How can you tell whether they are saying 'her', 'them' or 'you' when speaking?
If you just hear the sentence and can't tell if it is spelled with a capital or lower case 's', then there is no way to tell without the context. So if you just heard someone say this sentence by itself, you would have no way of knowing which meaning it has.if you see it with a capital 'S', then it would mean 'you,' but with a lower case 's', it could mean either her or them. It could actually mean 'it', if it is referring to a feminine noun (e.g.- "Ich kenne die Stadt." "Ich auch. Ich kenne sie.")
True, but in real life you would most likely hear this as part of a conversation. Unfortunately this is an unavoidable flaw in the duolingo format.
For them or her you would have to consider the context in which it was used. For formal "you" it is always capitalized "Ich kenne Sie."
Oh wow that was stupid I was thinking Kennen should be conjugated for her or you
can someone explain to me why kenne will sometimes come before or after the ich
It can be the first word in the sentence if it is a question (Kenne ich sie?=Do I know her?), or with the German case system the object can go in the first place in the sentence: Sie kenne ich=Ich kenne sie, but putting 'sie' first puts emphasis on the fact that 'she' is the person that you know. The closest English equivalent would be to say "It is her that I know" or just to put verbal emphasis in the word 'her' when saying, "I know her."
what is the difference between Kennen and Wissen? Is there any difference in their contextual use?
Kennen is used when one wants to say they know a person or a place or particular object. " Ich kenne sie." "Du kennst Berlin." Wissen is used to express one knows a fact or knowledge. "Er weiß Englisch." "Ich weiß seine Muttersprache."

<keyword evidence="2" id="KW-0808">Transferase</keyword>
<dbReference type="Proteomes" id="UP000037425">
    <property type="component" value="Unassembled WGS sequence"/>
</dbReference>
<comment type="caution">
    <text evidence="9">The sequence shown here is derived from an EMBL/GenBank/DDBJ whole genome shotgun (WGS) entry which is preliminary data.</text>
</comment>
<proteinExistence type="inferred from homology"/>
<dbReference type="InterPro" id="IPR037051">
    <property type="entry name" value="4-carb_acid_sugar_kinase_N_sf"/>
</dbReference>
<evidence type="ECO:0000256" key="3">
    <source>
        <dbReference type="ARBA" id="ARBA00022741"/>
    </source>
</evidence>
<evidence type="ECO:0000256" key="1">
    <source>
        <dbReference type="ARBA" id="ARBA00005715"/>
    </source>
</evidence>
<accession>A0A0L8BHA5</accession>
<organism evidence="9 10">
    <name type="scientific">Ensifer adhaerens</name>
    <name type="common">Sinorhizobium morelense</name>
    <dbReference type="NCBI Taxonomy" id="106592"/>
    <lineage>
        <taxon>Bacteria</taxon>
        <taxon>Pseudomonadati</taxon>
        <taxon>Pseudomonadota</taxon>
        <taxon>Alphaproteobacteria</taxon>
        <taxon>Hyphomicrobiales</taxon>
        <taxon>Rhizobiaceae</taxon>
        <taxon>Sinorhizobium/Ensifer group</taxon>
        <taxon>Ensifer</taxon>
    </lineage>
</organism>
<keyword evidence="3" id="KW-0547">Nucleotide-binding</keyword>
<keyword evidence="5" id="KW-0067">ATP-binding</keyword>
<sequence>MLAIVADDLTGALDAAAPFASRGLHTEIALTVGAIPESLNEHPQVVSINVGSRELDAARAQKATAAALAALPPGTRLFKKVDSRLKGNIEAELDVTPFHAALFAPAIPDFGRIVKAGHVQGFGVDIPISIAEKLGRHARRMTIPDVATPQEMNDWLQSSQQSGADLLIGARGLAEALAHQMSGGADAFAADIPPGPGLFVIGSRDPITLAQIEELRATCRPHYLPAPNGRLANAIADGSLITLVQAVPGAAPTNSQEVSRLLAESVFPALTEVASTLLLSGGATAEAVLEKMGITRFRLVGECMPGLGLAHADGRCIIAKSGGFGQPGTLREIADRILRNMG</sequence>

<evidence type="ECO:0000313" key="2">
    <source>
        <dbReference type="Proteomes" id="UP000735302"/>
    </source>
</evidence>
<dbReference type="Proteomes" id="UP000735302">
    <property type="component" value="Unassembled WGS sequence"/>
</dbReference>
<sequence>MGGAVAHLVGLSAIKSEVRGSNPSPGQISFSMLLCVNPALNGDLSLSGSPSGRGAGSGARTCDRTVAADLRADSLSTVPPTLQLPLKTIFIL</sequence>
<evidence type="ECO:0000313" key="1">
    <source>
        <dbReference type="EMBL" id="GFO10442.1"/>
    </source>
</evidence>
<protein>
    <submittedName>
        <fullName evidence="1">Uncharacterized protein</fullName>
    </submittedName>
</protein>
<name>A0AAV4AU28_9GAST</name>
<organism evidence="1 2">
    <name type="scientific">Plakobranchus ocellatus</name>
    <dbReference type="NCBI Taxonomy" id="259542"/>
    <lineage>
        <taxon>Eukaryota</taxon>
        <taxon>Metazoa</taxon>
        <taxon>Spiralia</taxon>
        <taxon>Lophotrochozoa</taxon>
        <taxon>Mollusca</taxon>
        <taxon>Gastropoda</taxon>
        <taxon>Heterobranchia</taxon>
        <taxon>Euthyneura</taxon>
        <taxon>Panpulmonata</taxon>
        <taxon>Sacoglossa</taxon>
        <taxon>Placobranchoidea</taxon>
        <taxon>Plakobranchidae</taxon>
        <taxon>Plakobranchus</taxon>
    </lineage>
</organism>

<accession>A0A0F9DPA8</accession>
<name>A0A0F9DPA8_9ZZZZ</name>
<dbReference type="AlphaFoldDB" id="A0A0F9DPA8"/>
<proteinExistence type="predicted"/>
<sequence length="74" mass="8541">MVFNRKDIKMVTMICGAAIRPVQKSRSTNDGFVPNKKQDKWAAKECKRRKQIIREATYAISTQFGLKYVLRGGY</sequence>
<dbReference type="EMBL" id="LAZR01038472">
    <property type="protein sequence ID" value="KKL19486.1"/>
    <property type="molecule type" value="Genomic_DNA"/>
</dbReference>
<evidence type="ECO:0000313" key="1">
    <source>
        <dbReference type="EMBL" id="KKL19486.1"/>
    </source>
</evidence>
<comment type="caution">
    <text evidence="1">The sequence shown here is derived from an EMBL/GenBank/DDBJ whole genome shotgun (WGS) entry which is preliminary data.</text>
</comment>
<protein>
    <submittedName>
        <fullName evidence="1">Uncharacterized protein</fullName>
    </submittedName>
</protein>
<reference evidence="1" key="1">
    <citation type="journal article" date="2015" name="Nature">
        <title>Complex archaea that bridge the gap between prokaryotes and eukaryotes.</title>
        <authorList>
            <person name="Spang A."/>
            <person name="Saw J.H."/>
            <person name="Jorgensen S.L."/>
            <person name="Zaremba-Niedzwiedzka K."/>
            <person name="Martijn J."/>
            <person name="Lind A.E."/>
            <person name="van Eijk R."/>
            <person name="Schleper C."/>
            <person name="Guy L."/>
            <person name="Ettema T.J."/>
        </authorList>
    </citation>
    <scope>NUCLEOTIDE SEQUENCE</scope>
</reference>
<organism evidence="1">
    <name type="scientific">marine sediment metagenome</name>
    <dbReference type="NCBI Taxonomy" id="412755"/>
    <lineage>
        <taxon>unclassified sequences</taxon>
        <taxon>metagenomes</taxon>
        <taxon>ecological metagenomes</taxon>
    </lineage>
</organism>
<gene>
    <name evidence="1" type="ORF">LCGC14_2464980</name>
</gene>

I'm going to add to this to be a little more clear: Kennen would be used in reference to a noun or pronoun and wissen is for what is going on with things (usually expressed with verbs or subordinating clauses). e.g., "Ich kenne das Bier." vs. "Ich weiß, wie Bier schmeckt." (I know that beer. vs. I know how beer tastes.)
On possible translation of "kenne", per Duolingo, is "know of", so I thought I'd give it a try and put "I know of her", which was counted as incorrect. Can someone confirm or deny that's accurate?
I wouldn't write the way you did just because it was wrong in English. It is impossible to say, "I know 0F her". Unfortunately sometimes you can see situations like this her (Duolingo). My answer "I know her" was correct according to Duolingo.
It's wrong in English depending on the message you are meaning to convey. E.g. "Do you know Helen?" "I don't know her, but I know of her."
Could this phrase be translated to mean either one?
As far as I understand the phrase "Ich kenne sie" means "I khowher "(in sg.) and "I know _ them" (in pl.), but not "I know OF her/them.
I appreciate the response Helen. Do you know how I would said "I know of her", for example? If that doesn't translate exactly, how would one express that idea?
Unfortunately I can't give you a definite answer (German is not my native language) I quite understand you saying "I know of her", but how this phrase may be translated into German, I don't know (
How does "Kennen" declined for the rest of pronouns?? Like "Ich kenne" " Du kenst" and....